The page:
IL-2-based immunotherapy after authologous transplantation for lymphoma and breast cancer induces immune activation and cytokine release: A phase I/II trial

L. J. Burns, D. J. Weisdorf, T. E. DeFor, D. H. Vesole, T. L. Repka, B. R. Blazar, S. R. Burger, A. Panoskaltsis-Mortari, C. A. Keever-Taylor, M. J. Zhang, J. S. Miller

Research output: Contribution to journalArticle

154 Scopus citations

Abstract

We determined the safety, immune activating effects, and potential efficacy of i.v. infusion of ex vivo interleukin-2 (IL-2) activated natural killer (NK) cells (part I) or IL-2 boluses (part II) during daily s.c. IL-2 administration following hematopoietic recovery from autologous transplantation. In all, 57 patients with relapsed lymphoma (n = 29) or metastatic breast cancer (n = 28) were enrolled. In part I of the study, 34 patients were enrolled at three dose levels of ex vivo IL-2-activated NK cells. Lymphaphereses were performed on days 28 and 42 of s.c. IL-2 administration. Following overnight ex vivo IL-2 activation of the pheresis product, the cells were reinfused the following day. In part II, 23 patients were enrolled at three dose levels of supplemental i.v. IL-2 bolus infusions, given on days 28 and 35 during s.c. IL-2 administration. Toxicities were generally mild, and no patient required hospitalization. Lytic function was markedly enhanced for fresh peripheral blood mononuclear cells (PBMNCs) obtained 1 day postinfusion of either IL-2-activated cells or IL-2 boluses. IL-2 boluses transiently increased the levels of IL-6, IFN-γ, TNF-α and IL1-β, with increases in IL-6 and IFN-γ being dose dependent. A total of 37 patients (19 patients with lymphoma, 18 with breast cancer) treated with an optimum dose of post-transplant immunotherapy (defined as having received 1.75 × 106 IU/m2/day of s.c. IL-2 plus at least one of the planned ex vivo IL-2-activated cell infusions/IL-2 boluses) could be matched with controls from the Autologous Blood and Marrow Transplant Registry database. The matched-pairs analysis demonstrated no improvement in disease outcomes of survival and relapse. We conclude that IL-2-activated cells/IL-2 boluses can be safely administered, generate PBMNCs with enhanced cytotoxicity against NK-resistant targets, and increase cytokine levels. With this dose and schedule of administration of IL-2, no improvement in patient disease outcomes was noted. Alternative strategies will be needed to exploit the immunotherapeutic potential of IL-2-activated NK cells.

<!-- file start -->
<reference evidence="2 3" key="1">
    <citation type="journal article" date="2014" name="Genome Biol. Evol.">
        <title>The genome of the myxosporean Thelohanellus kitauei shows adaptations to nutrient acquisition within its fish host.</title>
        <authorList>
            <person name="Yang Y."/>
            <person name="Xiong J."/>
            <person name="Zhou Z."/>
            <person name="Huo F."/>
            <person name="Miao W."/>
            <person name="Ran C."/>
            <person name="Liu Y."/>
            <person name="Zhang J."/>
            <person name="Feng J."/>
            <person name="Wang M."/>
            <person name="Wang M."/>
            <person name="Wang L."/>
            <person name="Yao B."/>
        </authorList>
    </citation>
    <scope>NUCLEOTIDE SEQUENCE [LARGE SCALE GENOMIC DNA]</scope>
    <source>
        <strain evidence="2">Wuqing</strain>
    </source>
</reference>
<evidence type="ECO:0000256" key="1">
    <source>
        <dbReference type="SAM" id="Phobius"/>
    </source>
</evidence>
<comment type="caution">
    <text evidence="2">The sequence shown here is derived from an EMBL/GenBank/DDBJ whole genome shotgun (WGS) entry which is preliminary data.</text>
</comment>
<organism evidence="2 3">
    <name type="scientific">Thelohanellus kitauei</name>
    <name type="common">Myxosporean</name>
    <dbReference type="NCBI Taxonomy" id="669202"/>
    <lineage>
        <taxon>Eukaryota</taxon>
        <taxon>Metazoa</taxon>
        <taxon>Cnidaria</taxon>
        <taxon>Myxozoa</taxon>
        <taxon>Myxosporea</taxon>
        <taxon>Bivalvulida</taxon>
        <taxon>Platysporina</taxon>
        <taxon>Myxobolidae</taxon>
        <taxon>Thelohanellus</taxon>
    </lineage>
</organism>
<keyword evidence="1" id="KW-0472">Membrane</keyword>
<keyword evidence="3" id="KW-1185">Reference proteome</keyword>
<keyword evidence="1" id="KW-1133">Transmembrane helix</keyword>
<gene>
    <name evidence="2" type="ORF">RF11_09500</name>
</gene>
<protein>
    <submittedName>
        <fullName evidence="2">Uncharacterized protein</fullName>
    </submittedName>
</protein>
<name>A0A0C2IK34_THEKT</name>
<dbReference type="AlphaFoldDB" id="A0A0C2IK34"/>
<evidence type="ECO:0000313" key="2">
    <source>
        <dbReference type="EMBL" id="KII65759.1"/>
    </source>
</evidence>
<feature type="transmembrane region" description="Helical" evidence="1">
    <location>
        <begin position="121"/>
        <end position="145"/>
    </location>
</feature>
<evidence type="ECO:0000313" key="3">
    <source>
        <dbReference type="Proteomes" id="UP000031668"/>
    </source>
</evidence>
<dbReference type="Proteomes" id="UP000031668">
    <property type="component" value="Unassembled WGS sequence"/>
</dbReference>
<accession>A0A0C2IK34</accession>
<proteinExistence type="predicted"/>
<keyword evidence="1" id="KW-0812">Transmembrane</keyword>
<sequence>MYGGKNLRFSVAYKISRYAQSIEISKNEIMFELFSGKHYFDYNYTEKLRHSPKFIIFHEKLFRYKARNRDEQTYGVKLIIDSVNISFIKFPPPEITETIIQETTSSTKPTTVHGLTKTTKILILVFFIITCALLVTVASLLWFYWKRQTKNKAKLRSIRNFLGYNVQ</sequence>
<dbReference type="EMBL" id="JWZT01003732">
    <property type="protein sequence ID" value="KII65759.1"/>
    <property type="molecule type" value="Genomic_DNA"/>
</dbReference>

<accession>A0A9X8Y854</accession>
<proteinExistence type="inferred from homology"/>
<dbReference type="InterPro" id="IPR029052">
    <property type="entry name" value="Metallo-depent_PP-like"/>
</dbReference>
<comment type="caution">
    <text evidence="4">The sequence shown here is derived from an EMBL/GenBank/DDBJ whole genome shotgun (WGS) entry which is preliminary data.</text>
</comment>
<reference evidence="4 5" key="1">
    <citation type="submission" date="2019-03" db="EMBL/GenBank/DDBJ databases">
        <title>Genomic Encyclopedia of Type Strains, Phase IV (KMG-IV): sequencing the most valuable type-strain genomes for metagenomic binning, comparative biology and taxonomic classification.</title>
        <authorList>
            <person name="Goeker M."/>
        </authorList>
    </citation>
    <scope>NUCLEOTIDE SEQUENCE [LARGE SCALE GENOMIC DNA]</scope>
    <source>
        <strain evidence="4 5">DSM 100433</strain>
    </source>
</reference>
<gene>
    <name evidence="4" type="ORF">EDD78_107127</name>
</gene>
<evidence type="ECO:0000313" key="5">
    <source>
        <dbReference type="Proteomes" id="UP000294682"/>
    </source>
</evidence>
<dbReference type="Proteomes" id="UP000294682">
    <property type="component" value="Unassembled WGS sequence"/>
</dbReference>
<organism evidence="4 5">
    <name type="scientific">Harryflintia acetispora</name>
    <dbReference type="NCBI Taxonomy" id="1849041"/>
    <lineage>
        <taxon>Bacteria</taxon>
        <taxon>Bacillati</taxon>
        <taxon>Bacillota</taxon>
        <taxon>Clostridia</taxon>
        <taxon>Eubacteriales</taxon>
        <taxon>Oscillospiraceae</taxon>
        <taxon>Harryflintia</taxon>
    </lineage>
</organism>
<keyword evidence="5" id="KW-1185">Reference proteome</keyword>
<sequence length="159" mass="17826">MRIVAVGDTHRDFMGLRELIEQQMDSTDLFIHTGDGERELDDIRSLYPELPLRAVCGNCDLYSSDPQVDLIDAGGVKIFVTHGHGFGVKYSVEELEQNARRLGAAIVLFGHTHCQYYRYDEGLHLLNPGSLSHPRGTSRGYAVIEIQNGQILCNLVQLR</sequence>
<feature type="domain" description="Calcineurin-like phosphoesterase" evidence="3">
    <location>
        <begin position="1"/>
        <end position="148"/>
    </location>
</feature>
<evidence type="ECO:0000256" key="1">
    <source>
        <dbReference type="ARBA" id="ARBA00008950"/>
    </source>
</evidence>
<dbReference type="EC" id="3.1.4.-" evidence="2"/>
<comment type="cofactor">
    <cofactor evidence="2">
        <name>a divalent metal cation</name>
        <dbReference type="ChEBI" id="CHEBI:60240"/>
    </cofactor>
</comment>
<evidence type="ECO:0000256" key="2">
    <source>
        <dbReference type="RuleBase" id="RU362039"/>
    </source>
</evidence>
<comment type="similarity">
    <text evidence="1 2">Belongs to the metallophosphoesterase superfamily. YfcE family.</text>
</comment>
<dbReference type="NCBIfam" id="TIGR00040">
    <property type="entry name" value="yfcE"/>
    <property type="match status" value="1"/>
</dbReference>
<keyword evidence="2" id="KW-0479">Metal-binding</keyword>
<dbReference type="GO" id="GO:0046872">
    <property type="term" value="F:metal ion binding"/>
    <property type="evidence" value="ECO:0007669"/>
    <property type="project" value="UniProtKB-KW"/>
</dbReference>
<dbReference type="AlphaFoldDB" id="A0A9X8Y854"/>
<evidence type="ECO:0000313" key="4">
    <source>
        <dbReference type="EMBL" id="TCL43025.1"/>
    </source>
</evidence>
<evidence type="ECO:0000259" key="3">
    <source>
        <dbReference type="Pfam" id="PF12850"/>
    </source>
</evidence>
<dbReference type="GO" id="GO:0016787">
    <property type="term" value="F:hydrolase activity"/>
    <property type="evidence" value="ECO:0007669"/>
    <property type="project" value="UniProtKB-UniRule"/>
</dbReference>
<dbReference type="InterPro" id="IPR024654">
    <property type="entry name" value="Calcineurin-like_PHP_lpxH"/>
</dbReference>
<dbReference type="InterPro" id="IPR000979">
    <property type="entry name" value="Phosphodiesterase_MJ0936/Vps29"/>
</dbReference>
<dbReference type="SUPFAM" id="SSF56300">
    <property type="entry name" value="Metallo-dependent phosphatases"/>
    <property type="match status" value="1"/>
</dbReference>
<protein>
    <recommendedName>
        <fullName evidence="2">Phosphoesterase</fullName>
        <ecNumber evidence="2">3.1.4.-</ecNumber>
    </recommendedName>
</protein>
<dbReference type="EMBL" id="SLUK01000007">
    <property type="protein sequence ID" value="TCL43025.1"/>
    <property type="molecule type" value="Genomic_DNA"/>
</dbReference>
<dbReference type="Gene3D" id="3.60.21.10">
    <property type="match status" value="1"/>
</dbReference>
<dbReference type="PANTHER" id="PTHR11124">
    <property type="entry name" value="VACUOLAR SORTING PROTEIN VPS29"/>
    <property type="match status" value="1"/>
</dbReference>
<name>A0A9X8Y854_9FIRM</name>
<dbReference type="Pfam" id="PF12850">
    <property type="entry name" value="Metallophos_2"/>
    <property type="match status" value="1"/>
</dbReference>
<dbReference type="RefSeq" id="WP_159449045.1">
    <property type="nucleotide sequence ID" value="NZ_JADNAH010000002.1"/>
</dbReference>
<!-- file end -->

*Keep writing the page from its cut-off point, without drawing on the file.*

Original languageEnglish (US)
Pages (from-to)177-186
Number of pages10
JournalBone marrow transplantation
Volume32
Issue number2
DOIs
StatePublished - Jul 2003

Keywords

  • IL-2
  • Immunotherapy
  • NK cells

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